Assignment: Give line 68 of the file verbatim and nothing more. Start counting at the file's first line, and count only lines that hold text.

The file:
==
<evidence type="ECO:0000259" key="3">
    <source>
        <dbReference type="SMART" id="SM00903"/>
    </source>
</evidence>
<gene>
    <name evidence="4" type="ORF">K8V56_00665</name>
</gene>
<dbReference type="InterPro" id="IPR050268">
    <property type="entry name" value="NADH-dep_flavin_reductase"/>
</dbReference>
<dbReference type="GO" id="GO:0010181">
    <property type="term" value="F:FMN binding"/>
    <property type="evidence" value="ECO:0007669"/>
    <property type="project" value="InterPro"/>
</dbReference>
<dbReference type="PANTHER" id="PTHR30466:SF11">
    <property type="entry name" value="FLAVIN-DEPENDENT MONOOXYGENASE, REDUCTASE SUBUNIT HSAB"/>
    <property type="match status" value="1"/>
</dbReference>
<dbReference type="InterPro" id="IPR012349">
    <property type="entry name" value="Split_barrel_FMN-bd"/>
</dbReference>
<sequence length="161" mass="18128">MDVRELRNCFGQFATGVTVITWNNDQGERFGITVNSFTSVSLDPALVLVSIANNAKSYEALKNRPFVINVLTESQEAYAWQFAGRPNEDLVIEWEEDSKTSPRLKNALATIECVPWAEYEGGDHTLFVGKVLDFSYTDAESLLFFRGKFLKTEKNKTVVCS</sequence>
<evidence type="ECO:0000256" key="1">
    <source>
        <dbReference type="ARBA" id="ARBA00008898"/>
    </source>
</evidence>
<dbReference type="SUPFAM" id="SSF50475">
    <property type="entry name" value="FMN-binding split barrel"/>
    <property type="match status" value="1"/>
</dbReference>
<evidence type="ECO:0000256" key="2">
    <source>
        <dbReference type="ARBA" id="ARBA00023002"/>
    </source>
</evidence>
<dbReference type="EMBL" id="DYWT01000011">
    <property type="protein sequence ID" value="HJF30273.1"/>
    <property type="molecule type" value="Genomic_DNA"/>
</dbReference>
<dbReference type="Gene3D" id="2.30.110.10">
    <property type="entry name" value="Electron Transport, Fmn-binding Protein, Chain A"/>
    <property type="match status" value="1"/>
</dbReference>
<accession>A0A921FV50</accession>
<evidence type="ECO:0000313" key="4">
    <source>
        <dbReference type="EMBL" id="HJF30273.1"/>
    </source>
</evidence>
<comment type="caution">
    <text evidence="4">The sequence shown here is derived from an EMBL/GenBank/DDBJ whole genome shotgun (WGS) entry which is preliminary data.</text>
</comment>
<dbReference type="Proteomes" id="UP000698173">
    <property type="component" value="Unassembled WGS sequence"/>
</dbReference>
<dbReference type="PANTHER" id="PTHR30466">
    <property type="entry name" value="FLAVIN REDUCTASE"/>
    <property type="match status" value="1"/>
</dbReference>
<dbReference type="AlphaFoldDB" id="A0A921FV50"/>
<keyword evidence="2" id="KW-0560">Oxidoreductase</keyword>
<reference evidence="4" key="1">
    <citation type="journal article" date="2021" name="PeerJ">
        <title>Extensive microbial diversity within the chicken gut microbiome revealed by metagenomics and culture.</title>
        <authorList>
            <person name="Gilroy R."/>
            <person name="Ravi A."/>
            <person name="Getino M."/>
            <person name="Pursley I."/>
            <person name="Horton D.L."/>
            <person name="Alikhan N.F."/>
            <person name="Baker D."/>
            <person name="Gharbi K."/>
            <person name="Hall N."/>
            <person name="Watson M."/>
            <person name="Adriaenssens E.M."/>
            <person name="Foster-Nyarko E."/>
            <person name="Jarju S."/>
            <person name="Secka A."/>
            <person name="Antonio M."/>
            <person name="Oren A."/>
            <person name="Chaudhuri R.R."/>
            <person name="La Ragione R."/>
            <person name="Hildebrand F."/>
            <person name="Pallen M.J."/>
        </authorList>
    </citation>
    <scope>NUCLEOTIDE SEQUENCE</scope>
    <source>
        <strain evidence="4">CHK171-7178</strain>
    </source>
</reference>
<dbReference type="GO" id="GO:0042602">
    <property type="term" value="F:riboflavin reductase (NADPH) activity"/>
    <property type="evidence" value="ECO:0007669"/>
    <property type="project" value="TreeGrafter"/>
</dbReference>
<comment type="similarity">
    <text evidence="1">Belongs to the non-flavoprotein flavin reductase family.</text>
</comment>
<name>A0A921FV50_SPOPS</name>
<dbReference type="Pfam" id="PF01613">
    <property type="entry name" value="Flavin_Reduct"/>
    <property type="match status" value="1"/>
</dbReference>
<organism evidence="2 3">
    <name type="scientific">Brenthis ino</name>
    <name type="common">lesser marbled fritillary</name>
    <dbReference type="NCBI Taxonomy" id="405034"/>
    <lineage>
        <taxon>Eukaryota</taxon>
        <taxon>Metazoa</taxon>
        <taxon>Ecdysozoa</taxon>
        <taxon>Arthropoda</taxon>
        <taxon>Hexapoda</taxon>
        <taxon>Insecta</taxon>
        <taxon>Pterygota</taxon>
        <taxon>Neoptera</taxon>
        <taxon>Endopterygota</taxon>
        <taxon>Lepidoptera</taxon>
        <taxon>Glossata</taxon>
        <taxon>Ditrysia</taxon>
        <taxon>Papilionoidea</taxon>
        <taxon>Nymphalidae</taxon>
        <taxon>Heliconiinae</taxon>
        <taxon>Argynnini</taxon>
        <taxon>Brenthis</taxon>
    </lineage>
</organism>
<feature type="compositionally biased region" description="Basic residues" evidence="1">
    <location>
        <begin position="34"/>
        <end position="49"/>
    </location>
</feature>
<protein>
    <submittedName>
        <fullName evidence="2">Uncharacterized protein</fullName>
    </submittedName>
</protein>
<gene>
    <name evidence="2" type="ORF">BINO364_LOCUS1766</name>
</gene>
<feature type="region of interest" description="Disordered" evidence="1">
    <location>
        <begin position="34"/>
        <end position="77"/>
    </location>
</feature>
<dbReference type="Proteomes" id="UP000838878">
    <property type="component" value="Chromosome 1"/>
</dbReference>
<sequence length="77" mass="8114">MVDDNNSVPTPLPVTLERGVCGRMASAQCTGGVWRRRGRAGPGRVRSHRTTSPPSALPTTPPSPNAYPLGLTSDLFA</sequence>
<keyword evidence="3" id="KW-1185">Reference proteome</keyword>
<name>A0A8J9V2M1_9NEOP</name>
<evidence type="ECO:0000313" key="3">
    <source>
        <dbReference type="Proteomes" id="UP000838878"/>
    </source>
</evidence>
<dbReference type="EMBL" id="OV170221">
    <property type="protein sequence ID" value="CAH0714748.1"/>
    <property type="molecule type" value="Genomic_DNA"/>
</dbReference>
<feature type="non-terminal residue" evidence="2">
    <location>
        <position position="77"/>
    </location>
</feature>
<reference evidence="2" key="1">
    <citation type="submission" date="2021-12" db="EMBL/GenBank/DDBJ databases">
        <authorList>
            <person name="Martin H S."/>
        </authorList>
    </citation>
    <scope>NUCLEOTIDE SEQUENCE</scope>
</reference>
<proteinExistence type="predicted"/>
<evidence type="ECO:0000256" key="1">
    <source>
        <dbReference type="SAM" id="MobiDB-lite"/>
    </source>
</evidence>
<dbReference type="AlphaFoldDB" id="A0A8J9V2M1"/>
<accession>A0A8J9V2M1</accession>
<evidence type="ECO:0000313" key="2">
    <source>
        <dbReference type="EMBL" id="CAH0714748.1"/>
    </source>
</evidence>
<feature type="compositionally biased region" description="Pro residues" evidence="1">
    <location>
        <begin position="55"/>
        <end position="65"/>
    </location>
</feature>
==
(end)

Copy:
        <authorList>